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Icon of a storefront with Title IIIIn a string of recent decisions, judges in Virginia have dismissed at least four digital accessibility lawsuits against credit unions alleged to have violated Title III of the Americans with Disabilities Act. But, with plaintiffs appealing—as well as shifting their legal arguments—the fight is far from over.

Each of the Virginia cases—filed against the Northwest Federal Credit Union, the Department of Labor Federal Credit Union, ABNB Federal Credit Union, and Washington Gas Light Federal Credit Union—was dismissed for lack of standing because the plaintiff was not eligible for membership in the credit union being sued. Thus, they could not demonstrate any injury caused by the allegedly inaccessible websites.

The Virginia decisions are starting to have an effect elsewhere. Recently, plaintiffs voluntarily dismissed Title III suits against Texas credit unions that had raised the same standing defense. No Texas court has yet ruled on the standing defense in a credit union suit.

Plaintiffs and their attorneys have not given up, however. On March 16, the plaintiff in the Department of Labor Federal Credit Union case filed an appeal with the Fourth Circuit Court of Appeals, asking them to review the trial court’s dismissal of the case. The Fourth Circuit deals with most cases in about six months or less, though the appellate process can take longer, especially when oral arguments are scheduled.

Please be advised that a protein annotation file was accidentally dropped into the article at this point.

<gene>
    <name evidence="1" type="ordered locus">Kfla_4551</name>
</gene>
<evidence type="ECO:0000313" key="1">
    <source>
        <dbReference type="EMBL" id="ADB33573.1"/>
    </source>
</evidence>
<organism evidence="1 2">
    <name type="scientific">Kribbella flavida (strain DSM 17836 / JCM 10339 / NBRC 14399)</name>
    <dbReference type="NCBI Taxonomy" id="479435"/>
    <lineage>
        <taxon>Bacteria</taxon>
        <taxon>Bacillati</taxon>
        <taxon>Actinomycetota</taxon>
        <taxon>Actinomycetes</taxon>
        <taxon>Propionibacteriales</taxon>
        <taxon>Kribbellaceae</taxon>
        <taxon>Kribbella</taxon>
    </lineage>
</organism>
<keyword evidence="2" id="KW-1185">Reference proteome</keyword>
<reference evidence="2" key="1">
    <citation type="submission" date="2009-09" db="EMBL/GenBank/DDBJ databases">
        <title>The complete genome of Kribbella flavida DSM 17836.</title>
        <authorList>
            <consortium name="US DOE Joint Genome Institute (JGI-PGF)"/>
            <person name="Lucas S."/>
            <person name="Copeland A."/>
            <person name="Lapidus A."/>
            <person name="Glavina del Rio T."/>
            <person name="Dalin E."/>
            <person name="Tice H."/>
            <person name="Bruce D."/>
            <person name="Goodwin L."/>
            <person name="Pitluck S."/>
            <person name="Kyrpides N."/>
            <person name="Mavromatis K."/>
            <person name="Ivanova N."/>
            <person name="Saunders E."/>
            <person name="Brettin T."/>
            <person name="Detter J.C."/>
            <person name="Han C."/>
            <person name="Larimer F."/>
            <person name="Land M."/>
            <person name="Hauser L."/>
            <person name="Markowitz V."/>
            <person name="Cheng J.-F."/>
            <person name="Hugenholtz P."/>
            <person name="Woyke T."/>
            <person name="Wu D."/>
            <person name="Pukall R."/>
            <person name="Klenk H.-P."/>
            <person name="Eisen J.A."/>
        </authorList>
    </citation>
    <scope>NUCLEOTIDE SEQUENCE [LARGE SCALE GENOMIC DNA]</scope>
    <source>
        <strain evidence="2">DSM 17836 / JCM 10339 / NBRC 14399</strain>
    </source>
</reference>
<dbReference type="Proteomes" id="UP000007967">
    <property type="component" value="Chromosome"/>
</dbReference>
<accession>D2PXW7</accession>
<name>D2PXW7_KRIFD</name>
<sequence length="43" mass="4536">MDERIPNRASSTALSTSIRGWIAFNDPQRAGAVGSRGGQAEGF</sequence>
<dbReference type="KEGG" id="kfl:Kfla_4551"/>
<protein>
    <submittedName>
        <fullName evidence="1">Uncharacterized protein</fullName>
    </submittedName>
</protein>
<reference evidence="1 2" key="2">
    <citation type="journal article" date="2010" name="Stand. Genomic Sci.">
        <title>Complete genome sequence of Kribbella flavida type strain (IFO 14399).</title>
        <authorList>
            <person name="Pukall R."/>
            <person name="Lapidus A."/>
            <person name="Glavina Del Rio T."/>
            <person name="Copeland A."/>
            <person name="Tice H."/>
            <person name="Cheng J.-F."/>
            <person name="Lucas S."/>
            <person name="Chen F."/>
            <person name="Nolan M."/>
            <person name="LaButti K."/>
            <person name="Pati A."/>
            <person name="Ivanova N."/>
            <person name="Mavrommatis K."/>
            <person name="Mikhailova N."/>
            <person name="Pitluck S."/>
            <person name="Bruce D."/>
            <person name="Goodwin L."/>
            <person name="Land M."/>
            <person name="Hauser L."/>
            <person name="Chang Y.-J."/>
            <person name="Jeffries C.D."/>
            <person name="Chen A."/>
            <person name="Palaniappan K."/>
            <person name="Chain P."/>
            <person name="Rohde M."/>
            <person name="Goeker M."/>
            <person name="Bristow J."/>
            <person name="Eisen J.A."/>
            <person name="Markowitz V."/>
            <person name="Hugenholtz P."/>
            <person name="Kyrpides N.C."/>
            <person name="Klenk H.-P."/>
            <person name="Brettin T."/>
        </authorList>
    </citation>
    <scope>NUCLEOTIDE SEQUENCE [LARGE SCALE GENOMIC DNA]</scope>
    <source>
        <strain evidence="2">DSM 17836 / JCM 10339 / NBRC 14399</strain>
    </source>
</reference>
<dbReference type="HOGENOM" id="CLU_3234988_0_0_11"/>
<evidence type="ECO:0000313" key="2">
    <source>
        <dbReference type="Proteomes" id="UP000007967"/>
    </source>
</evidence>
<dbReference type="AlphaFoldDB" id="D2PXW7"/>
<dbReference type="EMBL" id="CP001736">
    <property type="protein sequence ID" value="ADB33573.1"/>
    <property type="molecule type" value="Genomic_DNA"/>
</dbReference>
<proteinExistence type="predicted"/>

Plaintiffs have also adjusted their legal theories, arguing that they can get over the standing defense on the basis of shared branching, whereby a member of one credit union can use ATMS and do business at a branch of another credit union in the same network. Shared branching allows local credit unions to offer nationwide services similar to a larger bank. Credit unions thus regularly provide services to certain non-members, potentially undercutting the standing defense.

No court has yet ruled on the shared branching theory in a Title III case, however.

Although credit unions have thus far been fairly successful at getting Title III suits dismissed, the suits still come at a significant cost. Attorneys’ fees can quickly add up and bad publicity from a lawsuit can create additional headaches. Making a website accessible in the first place can minimize the risk of lawsuit and will often cost far less than fighting the issue in court.

This blog post is for informational purposes only and does not constitute legal advice.